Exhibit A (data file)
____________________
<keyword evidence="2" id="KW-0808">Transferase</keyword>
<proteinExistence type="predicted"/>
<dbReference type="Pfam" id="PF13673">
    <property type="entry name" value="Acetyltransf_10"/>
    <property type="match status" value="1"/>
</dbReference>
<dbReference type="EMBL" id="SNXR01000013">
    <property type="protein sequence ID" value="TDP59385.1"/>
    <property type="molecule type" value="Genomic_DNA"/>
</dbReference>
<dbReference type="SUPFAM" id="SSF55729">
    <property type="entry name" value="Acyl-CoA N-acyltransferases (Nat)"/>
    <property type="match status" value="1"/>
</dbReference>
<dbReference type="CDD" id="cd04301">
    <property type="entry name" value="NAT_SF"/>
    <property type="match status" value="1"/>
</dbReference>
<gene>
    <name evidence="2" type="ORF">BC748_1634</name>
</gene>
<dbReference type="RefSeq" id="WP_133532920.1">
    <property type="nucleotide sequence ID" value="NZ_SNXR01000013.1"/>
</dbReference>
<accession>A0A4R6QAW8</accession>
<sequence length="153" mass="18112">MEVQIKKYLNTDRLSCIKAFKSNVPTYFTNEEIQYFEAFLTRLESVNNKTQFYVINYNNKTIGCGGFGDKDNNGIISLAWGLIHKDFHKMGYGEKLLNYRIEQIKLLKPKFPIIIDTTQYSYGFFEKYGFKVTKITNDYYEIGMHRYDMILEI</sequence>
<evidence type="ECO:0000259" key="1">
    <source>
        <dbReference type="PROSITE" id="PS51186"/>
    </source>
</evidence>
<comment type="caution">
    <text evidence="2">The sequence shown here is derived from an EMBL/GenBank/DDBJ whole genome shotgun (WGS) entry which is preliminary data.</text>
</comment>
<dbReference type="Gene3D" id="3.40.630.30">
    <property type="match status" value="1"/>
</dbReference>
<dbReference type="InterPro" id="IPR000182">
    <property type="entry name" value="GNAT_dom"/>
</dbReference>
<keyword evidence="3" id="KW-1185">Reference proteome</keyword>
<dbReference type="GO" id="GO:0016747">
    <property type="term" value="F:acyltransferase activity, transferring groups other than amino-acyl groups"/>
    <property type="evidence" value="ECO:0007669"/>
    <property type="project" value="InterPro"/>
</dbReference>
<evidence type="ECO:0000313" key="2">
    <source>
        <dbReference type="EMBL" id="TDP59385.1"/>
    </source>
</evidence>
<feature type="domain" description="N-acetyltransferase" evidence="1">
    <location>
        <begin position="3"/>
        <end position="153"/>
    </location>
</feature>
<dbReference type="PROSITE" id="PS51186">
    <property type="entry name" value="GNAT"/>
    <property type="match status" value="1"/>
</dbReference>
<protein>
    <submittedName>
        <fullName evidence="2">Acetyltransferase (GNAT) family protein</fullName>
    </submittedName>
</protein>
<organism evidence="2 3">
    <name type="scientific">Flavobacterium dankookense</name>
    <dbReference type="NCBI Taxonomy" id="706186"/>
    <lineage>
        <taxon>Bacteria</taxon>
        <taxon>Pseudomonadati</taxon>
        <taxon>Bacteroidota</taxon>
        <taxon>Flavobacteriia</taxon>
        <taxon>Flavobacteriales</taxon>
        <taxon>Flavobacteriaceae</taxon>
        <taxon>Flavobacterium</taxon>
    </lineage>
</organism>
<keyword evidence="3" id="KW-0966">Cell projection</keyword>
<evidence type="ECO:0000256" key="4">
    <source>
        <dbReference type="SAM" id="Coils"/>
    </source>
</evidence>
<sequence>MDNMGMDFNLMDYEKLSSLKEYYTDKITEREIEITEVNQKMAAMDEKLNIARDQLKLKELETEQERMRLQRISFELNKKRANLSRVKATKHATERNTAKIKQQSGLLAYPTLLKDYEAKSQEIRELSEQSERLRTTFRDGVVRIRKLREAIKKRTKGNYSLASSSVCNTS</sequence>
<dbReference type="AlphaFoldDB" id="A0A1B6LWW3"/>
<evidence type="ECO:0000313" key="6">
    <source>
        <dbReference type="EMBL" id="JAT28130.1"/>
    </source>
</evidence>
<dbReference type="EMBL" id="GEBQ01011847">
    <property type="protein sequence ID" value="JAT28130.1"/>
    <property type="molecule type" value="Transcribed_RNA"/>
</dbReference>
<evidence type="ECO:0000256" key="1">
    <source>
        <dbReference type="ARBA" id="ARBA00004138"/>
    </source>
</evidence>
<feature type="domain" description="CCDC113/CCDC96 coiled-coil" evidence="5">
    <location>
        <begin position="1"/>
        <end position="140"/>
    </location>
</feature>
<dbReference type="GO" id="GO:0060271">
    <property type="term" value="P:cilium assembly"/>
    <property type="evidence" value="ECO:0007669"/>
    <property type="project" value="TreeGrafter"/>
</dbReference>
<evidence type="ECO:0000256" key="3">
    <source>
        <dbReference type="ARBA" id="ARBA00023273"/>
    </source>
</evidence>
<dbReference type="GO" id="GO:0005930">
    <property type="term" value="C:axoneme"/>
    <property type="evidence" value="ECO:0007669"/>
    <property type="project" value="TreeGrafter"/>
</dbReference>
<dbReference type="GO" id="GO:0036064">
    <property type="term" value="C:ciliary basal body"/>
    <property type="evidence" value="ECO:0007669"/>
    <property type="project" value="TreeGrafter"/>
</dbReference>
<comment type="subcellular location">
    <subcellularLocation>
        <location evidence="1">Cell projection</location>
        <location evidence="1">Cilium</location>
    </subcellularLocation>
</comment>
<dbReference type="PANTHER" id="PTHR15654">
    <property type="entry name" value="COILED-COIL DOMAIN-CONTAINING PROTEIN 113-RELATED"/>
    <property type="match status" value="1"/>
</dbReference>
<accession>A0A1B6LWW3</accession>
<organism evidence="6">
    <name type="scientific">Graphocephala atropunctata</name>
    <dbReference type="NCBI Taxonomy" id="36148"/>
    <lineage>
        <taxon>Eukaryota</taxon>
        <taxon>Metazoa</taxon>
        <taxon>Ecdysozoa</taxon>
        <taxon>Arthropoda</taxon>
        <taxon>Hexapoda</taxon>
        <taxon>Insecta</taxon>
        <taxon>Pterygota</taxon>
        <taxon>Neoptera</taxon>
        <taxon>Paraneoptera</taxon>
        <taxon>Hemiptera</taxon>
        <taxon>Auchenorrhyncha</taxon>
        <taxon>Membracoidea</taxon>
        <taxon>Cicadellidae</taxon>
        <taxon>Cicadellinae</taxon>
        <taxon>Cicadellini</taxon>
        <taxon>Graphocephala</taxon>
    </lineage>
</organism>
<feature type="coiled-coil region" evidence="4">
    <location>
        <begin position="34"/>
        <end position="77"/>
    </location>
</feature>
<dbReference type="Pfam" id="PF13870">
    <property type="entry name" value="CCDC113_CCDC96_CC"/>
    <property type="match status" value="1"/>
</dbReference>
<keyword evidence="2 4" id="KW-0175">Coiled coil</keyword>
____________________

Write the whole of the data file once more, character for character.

<keyword evidence="2" id="KW-0808">Transferase</keyword>
<proteinExistence type="predicted"/>
<dbReference type="Pfam" id="PF13673">
    <property type="entry name" value="Acetyltransf_10"/>
    <property type="match status" value="1"/>
</dbReference>
<dbReference type="EMBL" id="SNXR01000013">
    <property type="protein sequence ID" value="TDP59385.1"/>
    <property type="molecule type" value="Genomic_DNA"/>
</dbReference>
<dbReference type="SUPFAM" id="SSF55729">
    <property type="entry name" value="Acyl-CoA N-acyltransferases (Nat)"/>
    <property type="match status" value="1"/>
</dbReference>
<dbReference type="CDD" id="cd04301">
    <property type="entry name" value="NAT_SF"/>
    <property type="match status" value="1"/>
</dbReference>
<gene>
    <name evidence="2" type="ORF">BC748_1634</name>
</gene>
<dbReference type="RefSeq" id="WP_133532920.1">
    <property type="nucleotide sequence ID" value="NZ_SNXR01000013.1"/>
</dbReference>
<accession>A0A4R6QAW8</accession>
<sequence length="153" mass="18112">MEVQIKKYLNTDRLSCIKAFKSNVPTYFTNEEIQYFEAFLTRLESVNNKTQFYVINYNNKTIGCGGFGDKDNNGIISLAWGLIHKDFHKMGYGEKLLNYRIEQIKLLKPKFPIIIDTTQYSYGFFEKYGFKVTKITNDYYEIGMHRYDMILEI</sequence>
<evidence type="ECO:0000259" key="1">
    <source>
        <dbReference type="PROSITE" id="PS51186"/>
    </source>
</evidence>
<comment type="caution">
    <text evidence="2">The sequence shown here is derived from an EMBL/GenBank/DDBJ whole genome shotgun (WGS) entry which is preliminary data.</text>
</comment>
<dbReference type="Gene3D" id="3.40.630.30">
    <property type="match status" value="1"/>
</dbReference>
<dbReference type="InterPro" id="IPR000182">
    <property type="entry name" value="GNAT_dom"/>
</dbReference>
<keyword evidence="3" id="KW-1185">Reference proteome</keyword>
<dbReference type="GO" id="GO:0016747">
    <property type="term" value="F:acyltransferase activity, transferring groups other than amino-acyl groups"/>
    <property type="evidence" value="ECO:0007669"/>
    <property type="project" value="InterPro"/>
</dbReference>
<evidence type="ECO:0000313" key="2">
    <source>
        <dbReference type="EMBL" id="TDP59385.1"/>
    </source>
</evidence>
<feature type="domain" description="N-acetyltransferase" evidence="1">
    <location>
        <begin position="3"/>
        <end position="153"/>
    </location>
</feature>
<dbReference type="PROSITE" id="PS51186">
    <property type="entry name" value="GNAT"/>
    <property type="match status" value="1"/>
</dbReference>
<protein>
    <submittedName>
        <fullName evidence="2">Acetyltransferase (GNAT) family protein</fullName>
    </submittedName>
</protein>
<organism evidence="2 3">
    <name type="scientific">Flavobacterium dankookense</name>
    <dbReference type="NCBI Taxonomy" id="706186"/>
    <lineage>
        <taxon>Bacteria</taxon>
        <taxon>Pseudomonadati</taxon>
        <taxon>Bacteroidota</taxon>
        <taxon>Flavobacteriia</taxon>
        <taxon>Flavobacteriales</taxon>
        <taxon>Flavobacteriaceae</taxon>
        <taxon>Flavobacterium</taxon>
    </lineage>
</organism>
<keyword evidence="3" id="KW-0966">Cell projection</keyword>
<evidence type="ECO:0000256" key="4">
    <source>
        <dbReference type="SAM" id="Coils"/>
    </source>
</evidence>
<sequence>MDNMGMDFNLMDYEKLSSLKEYYTDKITEREIEITEVNQKMAAMDEKLNIARDQLKLKELETEQERMRLQRISFELNKKRANLSRVKATKHATERNTAKIKQQSGLLAYPTLLKDYEAKSQEIRELSEQSERLRTTFRDGVVRIRKLREAIKKRTKGNYSLASSSVCNTS</sequence>
<dbReference type="AlphaFoldDB" id="A0A1B6LWW3"/>
<evidence type="ECO:0000313" key="6">
    <source>
        <dbReference type="EMBL" id="JAT28130.1"/>
    </source>
</evidence>
<dbReference type="EMBL" id="GEBQ01011847">
    <property type="protein sequence ID" value="JAT28130.1"/>
    <property type="molecule type" value="Transcribed_RNA"/>
</dbReference>
<evidence type="ECO:0000256" key="1">
    <source>
        <dbReference type="ARBA" id="ARBA00004138"/>
    </source>
</evidence>
<feature type="domain" description="CCDC113/CCDC96 coiled-coil" evidence="5">
    <location>
        <begin position="1"/>
        <end position="140"/>
    </location>
</feature>
<dbReference type="GO" id="GO:0060271">
    <property type="term" value="P:cilium assembly"/>
    <property type="evidence" value="ECO:0007669"/>
    <property type="project" value="TreeGrafter"/>
</dbReference>
<evidence type="ECO:0000256" key="3">
    <source>
        <dbReference type="ARBA" id="ARBA00023273"/>
    </source>
</evidence>
<dbReference type="GO" id="GO:0005930">
    <property type="term" value="C:axoneme"/>
    <property type="evidence" value="ECO:0007669"/>
    <property type="project" value="TreeGrafter"/>
</dbReference>
<dbReference type="GO" id="GO:0036064">
    <property type="term" value="C:ciliary basal body"/>
    <property type="evidence" value="ECO:0007669"/>
    <property type="project" value="TreeGrafter"/>
</dbReference>
<comment type="subcellular location">
    <subcellularLocation>
        <location evidence="1">Cell projection</location>
        <location evidence="1">Cilium</location>
    </subcellularLocation>
</comment>
<dbReference type="PANTHER" id="PTHR15654">
    <property type="entry name" value="COILED-COIL DOMAIN-CONTAINING PROTEIN 113-RELATED"/>
    <property type="match status" value="1"/>
</dbReference>
<accession>A0A1B6LWW3</accession>
<organism evidence="6">
    <name type="scientific">Graphocephala atropunctata</name>
    <dbReference type="NCBI Taxonomy" id="36148"/>
    <lineage>
        <taxon>Eukaryota</taxon>
        <taxon>Metazoa</taxon>
        <taxon>Ecdysozoa</taxon>
        <taxon>Arthropoda</taxon>
        <taxon>Hexapoda</taxon>
        <taxon>Insecta</taxon>
        <taxon>Pterygota</taxon>
        <taxon>Neoptera</taxon>
        <taxon>Paraneoptera</taxon>
        <taxon>Hemiptera</taxon>
        <taxon>Auchenorrhyncha</taxon>
        <taxon>Membracoidea</taxon>
        <taxon>Cicadellidae</taxon>
        <taxon>Cicadellinae</taxon>
        <taxon>Cicadellini</taxon>
        <taxon>Graphocephala</taxon>
    </lineage>
</organism>
<feature type="coiled-coil region" evidence="4">
    <location>
        <begin position="34"/>
        <end position="77"/>
    </location>
</feature>
<dbReference type="Pfam" id="PF13870">
    <property type="entry name" value="CCDC113_CCDC96_CC"/>
    <property type="match status" value="1"/>
</dbReference>
<keyword evidence="2 4" id="KW-0175">Coiled coil</keyword>